PCR in just minutes, including sample preparation
Because the polymerase chain reaction (PCR) can make exponentially more nucleic acids from DNA or RNA extracted from cells and tissues, the technique has revolutionized medicine, forensics and basic science.
Although PCR can be performed in a few minutes on a small chip, the time-consuming nucleic acid extraction steps have been performed off-chip until now. Jürgen Pipper and colleagues at Singapore’s Institute of Bioengineering and Nanotechnology have developed a pocket-size chip that can do the nucleic-acid extraction steps, essentially eliminating sample preparation by a technician.
The researchers said that they will develop this chip into a point-of-care diagnostic device. In the current demonstration, they used it to quantify DNA that they inserted into leukemia cells that were added to blood.
Using a magnet, researchers moved DNA molecules mixed with magnetic nanoparticles around four positions on a chip, like the 3-, 6-, 9- and 12-hour marks on a watch face. Each position is set at temperatures necessary for PCR. Reprinted with permission of Angewandte Chemie International Edition.
Once placed on the chip, the blood mixed with magnetic nanoparticles attached to antibodies for the leukemia cells. A magnet moved the cells through the DNA extraction process. Then the magnet moved the extracted DNA clockwise through four positions on the chip, each set at temperatures necessary for PCR, as detailed in the May 13 issue of Angewandte Chemie International Edition.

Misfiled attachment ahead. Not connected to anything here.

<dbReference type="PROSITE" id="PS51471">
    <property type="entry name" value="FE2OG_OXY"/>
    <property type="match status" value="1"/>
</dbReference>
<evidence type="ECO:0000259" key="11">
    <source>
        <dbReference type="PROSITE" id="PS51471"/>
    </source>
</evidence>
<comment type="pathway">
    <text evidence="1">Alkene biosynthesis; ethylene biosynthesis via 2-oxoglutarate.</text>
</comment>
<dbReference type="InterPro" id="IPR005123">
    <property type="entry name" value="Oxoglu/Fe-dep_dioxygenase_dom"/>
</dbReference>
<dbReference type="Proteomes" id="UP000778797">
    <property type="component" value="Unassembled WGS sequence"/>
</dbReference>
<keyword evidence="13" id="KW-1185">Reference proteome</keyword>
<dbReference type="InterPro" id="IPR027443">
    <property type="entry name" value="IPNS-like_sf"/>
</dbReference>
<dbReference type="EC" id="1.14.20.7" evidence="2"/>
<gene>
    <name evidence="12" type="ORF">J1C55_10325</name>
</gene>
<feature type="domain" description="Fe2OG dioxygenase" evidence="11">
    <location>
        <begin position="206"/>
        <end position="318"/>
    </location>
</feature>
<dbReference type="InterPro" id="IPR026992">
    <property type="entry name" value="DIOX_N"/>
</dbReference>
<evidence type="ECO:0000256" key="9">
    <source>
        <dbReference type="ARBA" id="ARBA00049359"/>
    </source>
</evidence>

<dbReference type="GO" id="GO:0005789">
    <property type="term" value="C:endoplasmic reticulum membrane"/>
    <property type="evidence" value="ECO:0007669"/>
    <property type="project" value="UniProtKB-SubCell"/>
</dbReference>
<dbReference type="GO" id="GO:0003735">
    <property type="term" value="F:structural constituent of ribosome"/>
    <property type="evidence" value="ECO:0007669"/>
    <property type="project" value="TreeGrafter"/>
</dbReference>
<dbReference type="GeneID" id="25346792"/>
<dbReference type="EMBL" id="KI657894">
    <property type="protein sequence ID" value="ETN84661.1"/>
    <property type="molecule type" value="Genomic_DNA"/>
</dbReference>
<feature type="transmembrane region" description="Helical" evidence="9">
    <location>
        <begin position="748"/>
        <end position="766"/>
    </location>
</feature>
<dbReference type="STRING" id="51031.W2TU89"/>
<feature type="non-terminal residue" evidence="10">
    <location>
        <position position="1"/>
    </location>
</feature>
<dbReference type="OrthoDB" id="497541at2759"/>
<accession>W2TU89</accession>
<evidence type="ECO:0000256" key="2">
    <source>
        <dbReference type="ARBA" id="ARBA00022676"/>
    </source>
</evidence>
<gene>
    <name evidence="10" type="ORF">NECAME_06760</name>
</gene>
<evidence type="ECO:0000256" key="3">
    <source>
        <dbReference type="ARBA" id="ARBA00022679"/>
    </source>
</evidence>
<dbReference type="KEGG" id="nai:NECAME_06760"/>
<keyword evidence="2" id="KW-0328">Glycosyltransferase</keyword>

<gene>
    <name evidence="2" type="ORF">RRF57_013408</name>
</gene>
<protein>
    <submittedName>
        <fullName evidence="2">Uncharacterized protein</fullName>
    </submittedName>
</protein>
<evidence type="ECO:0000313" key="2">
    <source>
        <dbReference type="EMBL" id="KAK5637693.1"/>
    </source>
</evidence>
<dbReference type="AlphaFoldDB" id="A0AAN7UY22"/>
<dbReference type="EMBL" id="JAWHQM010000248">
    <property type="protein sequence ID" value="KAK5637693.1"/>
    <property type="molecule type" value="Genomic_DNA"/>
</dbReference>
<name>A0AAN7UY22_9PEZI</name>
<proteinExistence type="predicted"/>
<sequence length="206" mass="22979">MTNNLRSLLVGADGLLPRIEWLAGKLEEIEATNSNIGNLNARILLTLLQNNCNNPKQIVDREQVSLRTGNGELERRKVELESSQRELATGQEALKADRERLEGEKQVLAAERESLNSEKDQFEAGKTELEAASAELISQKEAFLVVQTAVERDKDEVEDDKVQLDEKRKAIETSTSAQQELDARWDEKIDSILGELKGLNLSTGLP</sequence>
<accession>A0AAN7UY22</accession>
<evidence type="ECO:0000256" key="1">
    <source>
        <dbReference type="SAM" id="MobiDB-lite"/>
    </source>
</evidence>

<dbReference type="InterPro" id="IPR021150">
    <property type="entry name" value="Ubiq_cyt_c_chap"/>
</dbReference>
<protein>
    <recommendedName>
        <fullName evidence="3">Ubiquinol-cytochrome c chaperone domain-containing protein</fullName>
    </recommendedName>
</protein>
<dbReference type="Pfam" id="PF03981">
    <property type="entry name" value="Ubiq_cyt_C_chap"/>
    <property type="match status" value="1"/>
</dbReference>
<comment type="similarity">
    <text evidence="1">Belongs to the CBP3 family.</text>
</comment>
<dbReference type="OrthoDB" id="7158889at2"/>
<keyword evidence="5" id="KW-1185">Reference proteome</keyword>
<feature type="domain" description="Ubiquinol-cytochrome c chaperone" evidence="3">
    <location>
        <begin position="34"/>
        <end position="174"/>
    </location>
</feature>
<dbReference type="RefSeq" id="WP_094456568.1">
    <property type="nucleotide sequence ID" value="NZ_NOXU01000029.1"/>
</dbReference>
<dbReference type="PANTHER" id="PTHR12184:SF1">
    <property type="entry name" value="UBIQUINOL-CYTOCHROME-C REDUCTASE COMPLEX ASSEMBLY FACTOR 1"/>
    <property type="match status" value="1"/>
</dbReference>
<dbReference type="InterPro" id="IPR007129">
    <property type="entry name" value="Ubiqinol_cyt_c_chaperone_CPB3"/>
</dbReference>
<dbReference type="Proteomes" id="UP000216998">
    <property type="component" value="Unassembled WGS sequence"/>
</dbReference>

A quantitative variation of the reaction known as real-time PCR was performed on-chip with a commonly used fluorophore and quencher system. Because the fluorescence is quenched until each round of PCR begins, quantitation of the amount of genetic material is possible by measuring the fluorescence during each round.
The fluorescence was excited with filtered light from an Exfo Life Sciences broadband illuminator and was measured with an Olympus microscope and a Hamamatsu photomultiplier tube. In their point-of-care device, the researchers will replace these large instruments with a very small photodetector that can discriminate among various wavelengths, they said.
In the current demonstration of their PCR chip, the researchers extracted and quantified the DNA from 30 cells. Each round of PCR took 8 s, and the entire process lasted 17 min.
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